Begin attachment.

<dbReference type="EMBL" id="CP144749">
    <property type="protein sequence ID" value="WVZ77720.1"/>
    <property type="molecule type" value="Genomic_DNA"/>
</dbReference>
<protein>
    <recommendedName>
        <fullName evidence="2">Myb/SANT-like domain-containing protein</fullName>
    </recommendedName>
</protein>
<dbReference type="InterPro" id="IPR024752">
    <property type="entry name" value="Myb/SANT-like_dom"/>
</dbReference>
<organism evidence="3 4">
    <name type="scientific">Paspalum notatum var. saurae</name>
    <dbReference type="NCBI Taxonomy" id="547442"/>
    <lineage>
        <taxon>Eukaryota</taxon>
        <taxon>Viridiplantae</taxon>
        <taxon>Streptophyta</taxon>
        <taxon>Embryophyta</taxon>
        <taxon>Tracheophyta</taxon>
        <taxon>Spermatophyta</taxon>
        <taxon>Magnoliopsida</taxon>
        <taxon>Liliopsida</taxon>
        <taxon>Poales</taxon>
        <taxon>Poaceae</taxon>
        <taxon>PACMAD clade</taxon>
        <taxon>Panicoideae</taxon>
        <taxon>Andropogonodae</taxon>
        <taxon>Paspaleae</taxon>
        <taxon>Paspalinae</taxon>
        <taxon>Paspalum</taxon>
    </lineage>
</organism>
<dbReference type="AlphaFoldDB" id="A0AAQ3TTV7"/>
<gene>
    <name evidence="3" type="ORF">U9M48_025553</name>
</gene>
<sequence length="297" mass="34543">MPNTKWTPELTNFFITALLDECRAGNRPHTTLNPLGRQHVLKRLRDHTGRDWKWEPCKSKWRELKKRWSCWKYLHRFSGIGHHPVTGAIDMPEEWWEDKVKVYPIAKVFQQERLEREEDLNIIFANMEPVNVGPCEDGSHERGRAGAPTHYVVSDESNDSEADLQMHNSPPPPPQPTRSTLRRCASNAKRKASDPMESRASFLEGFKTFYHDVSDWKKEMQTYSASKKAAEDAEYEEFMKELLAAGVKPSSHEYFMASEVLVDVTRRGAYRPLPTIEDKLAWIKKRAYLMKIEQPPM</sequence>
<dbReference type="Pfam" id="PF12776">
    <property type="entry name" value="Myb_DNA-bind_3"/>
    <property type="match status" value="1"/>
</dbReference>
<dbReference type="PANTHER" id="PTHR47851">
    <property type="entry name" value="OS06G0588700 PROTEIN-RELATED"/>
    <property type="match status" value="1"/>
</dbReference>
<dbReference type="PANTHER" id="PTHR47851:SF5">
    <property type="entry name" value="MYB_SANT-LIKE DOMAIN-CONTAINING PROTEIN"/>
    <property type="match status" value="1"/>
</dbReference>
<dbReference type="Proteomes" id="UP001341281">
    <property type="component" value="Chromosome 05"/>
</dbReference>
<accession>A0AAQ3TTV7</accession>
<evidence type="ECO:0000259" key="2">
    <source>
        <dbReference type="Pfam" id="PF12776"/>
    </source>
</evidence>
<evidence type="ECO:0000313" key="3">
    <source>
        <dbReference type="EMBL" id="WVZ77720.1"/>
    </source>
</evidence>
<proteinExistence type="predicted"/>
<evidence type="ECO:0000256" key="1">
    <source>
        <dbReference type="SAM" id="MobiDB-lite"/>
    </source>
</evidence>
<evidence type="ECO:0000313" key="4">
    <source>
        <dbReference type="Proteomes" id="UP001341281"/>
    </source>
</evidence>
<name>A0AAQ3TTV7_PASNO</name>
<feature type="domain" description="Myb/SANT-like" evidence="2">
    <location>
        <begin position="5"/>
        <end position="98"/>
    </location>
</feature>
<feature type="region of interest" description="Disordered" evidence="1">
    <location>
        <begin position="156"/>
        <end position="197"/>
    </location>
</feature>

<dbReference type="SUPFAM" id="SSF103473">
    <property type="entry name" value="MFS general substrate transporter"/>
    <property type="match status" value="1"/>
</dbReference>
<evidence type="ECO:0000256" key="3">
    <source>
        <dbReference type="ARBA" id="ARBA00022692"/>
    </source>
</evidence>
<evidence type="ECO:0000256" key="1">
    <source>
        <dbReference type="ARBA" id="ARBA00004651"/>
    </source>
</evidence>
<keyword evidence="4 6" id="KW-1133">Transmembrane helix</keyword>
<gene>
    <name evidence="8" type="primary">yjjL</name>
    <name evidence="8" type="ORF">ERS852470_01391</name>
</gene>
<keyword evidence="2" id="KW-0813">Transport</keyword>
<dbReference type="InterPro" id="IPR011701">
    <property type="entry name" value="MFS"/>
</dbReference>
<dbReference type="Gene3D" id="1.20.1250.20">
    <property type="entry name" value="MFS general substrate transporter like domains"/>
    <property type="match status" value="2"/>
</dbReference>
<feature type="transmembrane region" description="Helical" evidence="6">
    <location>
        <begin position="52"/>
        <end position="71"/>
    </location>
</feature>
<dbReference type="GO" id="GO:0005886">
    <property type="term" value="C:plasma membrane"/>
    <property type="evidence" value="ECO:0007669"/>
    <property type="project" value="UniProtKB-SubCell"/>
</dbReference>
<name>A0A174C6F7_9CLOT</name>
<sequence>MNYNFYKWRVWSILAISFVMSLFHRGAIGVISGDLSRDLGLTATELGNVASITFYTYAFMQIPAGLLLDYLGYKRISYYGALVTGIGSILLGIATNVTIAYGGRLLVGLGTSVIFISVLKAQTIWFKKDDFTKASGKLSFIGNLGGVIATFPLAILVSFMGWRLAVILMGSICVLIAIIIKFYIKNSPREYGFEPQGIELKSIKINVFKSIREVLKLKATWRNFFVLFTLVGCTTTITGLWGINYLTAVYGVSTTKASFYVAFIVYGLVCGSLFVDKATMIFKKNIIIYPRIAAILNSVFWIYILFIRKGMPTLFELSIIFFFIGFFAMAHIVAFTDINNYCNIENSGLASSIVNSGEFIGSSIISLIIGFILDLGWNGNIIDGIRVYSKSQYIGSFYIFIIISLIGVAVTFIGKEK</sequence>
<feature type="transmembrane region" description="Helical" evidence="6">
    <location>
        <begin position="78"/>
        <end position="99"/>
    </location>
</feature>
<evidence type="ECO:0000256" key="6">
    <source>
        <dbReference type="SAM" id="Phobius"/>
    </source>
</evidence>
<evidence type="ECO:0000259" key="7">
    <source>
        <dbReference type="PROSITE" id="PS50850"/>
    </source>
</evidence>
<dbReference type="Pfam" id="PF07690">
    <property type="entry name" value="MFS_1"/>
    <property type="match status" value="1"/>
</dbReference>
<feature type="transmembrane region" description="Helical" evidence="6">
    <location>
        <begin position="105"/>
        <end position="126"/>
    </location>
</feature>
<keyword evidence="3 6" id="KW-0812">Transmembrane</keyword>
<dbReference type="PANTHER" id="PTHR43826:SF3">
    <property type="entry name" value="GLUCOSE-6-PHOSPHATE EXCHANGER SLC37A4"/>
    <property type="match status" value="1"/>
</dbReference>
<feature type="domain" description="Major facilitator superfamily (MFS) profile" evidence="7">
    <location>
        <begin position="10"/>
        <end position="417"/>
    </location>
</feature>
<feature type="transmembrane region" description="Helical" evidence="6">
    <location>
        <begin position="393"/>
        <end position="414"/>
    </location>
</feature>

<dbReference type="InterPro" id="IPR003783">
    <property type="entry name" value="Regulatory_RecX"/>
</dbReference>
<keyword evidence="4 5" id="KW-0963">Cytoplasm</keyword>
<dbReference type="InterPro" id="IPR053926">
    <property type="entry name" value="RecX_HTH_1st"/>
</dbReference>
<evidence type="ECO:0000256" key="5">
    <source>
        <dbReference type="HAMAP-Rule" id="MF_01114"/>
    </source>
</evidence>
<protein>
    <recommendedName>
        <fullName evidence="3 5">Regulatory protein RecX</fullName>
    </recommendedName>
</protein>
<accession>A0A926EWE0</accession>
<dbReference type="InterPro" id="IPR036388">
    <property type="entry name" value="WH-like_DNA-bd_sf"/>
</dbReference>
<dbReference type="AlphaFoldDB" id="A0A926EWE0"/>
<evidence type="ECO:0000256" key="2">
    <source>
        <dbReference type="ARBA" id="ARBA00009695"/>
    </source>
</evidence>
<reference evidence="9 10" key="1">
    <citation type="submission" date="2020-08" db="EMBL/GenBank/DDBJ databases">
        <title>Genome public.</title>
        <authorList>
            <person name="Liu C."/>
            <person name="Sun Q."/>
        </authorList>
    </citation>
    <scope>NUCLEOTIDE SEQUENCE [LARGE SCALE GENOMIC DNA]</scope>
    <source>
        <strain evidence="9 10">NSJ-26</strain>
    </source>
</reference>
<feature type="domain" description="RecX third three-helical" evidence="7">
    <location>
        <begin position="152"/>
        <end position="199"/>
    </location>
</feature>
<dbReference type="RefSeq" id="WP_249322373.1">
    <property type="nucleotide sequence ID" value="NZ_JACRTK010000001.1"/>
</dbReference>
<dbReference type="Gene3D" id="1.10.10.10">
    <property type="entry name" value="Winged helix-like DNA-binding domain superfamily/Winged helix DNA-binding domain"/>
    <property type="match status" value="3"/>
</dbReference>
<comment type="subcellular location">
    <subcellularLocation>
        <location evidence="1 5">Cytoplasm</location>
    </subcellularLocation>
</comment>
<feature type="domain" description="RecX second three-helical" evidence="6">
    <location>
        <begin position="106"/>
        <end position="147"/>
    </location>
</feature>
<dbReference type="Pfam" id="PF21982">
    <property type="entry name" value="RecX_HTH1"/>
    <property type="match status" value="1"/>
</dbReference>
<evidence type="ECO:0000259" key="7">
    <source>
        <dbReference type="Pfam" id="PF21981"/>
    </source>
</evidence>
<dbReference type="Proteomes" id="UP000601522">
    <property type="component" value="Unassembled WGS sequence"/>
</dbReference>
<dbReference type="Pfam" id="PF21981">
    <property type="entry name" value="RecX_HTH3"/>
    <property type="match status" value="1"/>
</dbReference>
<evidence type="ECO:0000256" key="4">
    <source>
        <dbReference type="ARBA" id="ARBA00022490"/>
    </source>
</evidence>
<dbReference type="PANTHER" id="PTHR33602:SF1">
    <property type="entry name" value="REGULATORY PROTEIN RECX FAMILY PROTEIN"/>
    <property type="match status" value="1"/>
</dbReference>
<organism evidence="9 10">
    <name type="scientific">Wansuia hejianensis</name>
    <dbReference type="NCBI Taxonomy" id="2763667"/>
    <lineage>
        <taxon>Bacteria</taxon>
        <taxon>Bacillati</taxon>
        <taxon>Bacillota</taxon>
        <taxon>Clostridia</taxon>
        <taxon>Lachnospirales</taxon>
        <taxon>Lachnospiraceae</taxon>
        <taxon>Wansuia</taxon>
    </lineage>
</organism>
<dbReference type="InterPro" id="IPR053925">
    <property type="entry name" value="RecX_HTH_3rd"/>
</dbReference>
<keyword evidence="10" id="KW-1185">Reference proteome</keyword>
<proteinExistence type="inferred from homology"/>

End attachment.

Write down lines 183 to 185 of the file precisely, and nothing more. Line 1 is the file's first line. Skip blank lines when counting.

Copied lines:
    </source>
</evidence>
<protein>